Yes, this is not a typo
We’re used to associating the Ethereum blockchain to smart contracts. In fact, Ethereum’s success has been based on developing and implementing smart contracts for various decentralized applications. However, not everyone realizes that the Bitcoin protocol allows for this technology to be used as well.
But before we start, let’s figure out why anyone would want to use the Bitcoin blockchain if a solid platform has already been invented specifically for these purposes.
Leaving practical curiosity aside, we can say that the possibility of using BTC as an object of exchange, rather than ETH, might already seem like an advantage to some of us. Also, the bugs in the Solidity code are pretty hard to find and the infamous situation with DAO has shown that there’s definitely room for improvement in this area (in case you haven’t heard of it yet, here’s a great piece on DAO’s case by Maria Gelvec). Bitcoin, in turn, might offer a smaller window of attack for hackers. Bitcoin’s blockchain offers a higher level of security and a safer environment, and at the end of the day, that is one of the most important things. After all, who needs a multifunctional smart contract that can be easily hacked?
What We Have Now and What Can Be Improved
Bitcoin transactions have a scripting language within them that can define the conditions you need in order to redeem a certain amount of BTC. The only condition that is set while executing most BTC transactions today is to have the right private key to confirm it and that’s exactly how smart contracts work. However, it can go much further than that, and one can input a lot more complicated scripts. For example, you can set time conditions for when you can collect these BTC, or require multiple signatures, or combine them both and make very complex programming contracts.
If you want to add advanced functionality to Bitcoin-based smart contracts, you will have to use various improvement proposals. Let’s try to figure out what improvements are already out there and could be implemented.
If the BTC transaction is executed the regular way, you will be able to spend your digital money as soon as you receive it. But what if you want the receiver to be able to spend this funds only after a certain date? Let’s say you want to save up for your next vacation so you decide to lock the funds until the first day of your trip. In this case, a specific smart-contract could be quite helpful. But can we put it into action? In 2015, a Bitcoin soft-fork introduced the concept of timelocks with an opcode called CheckLockTimeVerify. It allows transaction outputs to be restricted with a timelock. When a timelock is present, the output cannot be spent until a certain date.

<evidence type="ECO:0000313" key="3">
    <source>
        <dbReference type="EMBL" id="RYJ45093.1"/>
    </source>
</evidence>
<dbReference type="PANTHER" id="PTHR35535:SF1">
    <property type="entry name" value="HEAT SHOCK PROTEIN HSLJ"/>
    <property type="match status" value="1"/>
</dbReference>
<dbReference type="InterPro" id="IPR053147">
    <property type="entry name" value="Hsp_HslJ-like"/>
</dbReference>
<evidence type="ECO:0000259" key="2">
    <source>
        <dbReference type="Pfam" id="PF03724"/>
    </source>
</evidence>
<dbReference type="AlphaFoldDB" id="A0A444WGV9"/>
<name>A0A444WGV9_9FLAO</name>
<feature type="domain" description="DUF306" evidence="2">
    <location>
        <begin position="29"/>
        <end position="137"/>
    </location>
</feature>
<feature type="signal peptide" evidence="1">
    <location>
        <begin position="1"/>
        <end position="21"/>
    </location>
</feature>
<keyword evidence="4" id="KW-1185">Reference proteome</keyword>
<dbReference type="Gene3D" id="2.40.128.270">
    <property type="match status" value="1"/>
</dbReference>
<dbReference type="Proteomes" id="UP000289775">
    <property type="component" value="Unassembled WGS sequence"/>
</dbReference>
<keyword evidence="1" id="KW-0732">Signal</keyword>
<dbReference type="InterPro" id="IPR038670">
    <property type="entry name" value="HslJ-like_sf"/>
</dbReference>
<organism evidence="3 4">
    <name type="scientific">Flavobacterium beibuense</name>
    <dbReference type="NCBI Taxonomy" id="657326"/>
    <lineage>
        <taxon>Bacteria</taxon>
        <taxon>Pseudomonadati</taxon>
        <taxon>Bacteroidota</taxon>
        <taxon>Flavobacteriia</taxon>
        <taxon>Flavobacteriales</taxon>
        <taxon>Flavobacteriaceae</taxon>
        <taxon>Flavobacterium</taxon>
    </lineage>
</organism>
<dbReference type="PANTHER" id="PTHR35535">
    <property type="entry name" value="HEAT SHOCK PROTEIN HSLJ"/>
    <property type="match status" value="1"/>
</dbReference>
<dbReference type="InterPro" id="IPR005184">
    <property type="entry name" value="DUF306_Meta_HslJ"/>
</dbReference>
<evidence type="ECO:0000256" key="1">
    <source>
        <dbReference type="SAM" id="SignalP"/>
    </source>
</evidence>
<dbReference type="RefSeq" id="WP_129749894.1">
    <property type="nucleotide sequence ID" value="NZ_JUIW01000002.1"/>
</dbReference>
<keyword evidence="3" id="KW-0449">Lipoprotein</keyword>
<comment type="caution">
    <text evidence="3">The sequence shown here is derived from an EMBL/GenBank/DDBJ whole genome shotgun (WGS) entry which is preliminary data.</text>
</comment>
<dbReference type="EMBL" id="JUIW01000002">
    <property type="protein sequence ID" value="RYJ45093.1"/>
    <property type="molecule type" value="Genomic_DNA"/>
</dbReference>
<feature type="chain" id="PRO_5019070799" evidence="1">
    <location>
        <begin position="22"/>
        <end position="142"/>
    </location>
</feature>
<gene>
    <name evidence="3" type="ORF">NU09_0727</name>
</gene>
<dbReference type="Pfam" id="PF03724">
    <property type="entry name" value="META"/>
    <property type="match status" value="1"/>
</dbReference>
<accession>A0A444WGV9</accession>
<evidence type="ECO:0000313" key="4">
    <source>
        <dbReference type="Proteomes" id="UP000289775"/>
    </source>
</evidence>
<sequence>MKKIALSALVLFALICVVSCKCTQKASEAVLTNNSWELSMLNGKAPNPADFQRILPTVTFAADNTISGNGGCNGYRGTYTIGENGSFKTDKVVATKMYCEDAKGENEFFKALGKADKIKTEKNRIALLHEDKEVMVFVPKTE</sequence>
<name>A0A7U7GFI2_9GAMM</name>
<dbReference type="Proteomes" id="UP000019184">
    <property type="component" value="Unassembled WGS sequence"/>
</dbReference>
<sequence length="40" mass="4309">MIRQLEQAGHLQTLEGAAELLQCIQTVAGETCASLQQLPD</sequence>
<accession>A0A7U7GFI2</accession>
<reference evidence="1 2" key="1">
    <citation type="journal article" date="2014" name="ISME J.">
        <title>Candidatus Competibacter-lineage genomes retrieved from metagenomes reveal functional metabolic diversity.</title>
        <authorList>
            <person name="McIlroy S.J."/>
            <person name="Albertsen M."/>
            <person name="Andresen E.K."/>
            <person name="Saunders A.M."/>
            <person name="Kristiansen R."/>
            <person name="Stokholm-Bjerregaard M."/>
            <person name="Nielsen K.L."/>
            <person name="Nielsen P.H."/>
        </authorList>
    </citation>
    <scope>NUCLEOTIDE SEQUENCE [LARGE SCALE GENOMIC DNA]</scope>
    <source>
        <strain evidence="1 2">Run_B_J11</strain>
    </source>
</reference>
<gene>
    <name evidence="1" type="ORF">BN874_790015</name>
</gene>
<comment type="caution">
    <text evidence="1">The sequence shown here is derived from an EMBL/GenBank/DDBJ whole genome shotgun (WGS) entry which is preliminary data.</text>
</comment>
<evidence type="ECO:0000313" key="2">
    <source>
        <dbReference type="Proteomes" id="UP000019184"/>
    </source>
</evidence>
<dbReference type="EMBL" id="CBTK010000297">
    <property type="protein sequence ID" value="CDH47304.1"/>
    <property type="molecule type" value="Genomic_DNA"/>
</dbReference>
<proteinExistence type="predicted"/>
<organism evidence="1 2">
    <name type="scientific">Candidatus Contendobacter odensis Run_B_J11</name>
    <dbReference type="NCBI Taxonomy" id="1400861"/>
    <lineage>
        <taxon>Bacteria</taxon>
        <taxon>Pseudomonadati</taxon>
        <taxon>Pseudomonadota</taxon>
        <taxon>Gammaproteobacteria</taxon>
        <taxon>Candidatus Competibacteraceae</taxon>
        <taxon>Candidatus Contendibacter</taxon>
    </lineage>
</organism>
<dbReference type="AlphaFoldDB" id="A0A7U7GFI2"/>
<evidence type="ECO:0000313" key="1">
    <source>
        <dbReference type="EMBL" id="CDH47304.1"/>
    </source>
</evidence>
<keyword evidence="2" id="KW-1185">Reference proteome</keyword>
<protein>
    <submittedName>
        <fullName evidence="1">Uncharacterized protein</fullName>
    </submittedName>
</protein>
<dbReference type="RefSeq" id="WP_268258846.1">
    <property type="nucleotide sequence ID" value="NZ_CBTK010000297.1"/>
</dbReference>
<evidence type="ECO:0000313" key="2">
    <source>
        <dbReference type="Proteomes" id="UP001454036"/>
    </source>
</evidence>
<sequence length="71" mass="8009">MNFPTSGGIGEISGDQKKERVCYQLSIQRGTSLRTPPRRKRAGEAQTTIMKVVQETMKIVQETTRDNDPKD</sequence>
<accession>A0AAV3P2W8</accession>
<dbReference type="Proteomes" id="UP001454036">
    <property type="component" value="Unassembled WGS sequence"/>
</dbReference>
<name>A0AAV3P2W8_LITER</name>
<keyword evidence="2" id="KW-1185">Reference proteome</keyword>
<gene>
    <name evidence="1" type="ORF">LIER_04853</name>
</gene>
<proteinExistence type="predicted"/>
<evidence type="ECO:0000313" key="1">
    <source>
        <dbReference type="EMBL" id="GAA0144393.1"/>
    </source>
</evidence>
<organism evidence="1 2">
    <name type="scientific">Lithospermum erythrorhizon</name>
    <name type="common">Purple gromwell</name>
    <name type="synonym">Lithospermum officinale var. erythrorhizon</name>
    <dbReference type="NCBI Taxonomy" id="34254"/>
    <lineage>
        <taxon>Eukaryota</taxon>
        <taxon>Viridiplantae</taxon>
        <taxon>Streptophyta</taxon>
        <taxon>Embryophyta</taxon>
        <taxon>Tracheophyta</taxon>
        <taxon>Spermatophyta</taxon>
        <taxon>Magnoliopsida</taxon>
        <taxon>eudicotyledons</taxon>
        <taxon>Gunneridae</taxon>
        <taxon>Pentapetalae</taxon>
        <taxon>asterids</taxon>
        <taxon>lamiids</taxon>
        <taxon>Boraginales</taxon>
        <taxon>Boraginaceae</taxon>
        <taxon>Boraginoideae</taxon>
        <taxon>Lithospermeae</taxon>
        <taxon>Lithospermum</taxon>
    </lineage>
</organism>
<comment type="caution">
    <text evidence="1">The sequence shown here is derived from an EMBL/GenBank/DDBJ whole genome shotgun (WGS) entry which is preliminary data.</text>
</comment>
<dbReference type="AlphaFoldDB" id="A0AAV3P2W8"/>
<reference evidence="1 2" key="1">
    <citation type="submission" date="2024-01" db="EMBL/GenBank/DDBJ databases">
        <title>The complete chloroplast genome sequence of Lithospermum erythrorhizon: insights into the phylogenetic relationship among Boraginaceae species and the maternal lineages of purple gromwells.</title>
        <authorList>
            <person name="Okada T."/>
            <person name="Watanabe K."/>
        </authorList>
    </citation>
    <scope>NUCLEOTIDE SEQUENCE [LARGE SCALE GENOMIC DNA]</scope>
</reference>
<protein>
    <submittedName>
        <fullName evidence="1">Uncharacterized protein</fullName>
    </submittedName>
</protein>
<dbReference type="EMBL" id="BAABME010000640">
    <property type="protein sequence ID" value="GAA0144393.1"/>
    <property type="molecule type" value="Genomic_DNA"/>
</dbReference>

Sidechains might solve a lot of existing problems like scalability and speed, and can also contribute to enabling bitcoin-based smart contracts. One example was already offered by Rootstock (RSK), a two-way pegged sidechain to Bitcoin that was designed specifically to enable its smart contract functionality.
Basically, when you want to execute a smart contract on the RSK sidechain, you send your BTC to a specific address where they are then locked. In exchange, you get the same amount of RSK coins and use them to execute this smart contract. After it’s done, you send these coins back via the two-way peg and unlock the bitcoins in the mainnet.
The ‘mysterious’ MimbleWimble protocol suggests implementing a zero-value output kernel that cannot be spent. This way you won’t jeopardize the transaction as it would be necessary to know the number of expendable outputs. Add multi-signatures and the protocol becomes almost invincible. When we explored the MimbleWimble protocol earlier, we mentioned that not storing the transaction inputs leads to lighter nodes and greater decentralization. It means more privacy as you cannot match the input and output of the transaction which is extremely important when it comes to executing smart contracts.
Using multiple signatures instead of one when confirming a transaction obviously makes it a lot safer. Replacing the current signature model that is used in bitcoin with Schnorr signatures could help make some space on the blockchain and solve two major issues: the transaction backlog and high fees. It can also push bitcoin smart contract’s limits as it suggests using a universal signature for several stakeholders. Imagine that there is a separate public key for everyone who is involved in smart contract execution. Those keys are linked to one another and everyone gets a single public key. The public key, in turn, should be protected by the private signature that was created specifically for it.
One of the advantages of Schnorr signatures is that they are more compact and that most of the computations can be done before you execute a transaction thus increasing the speed when you actually send it.
Let’s give the Schorr algorithm a closer look. The size of the transaction also depends on the size of your signature data. So the more your signature data weighs, the less transactions that can be included in the block, and that means lower speed and higher fees. When using ECDSA (cryptography behind Bitcoin’s private and public keys), if you want to send your friend 1 BTC from several sources, each source will have its dedicated signature and take up a lot of that precious block space. If you use the Schnorr algorithm, you will only have one universal signature and less space will be occupied.
These are only a few examples of the improvements that can contribute to bringing smart contracts to the safe environment of the bitcoin ecosystem. Bitcoin-based smart contracts are clearly an interesting idea worth exploring.
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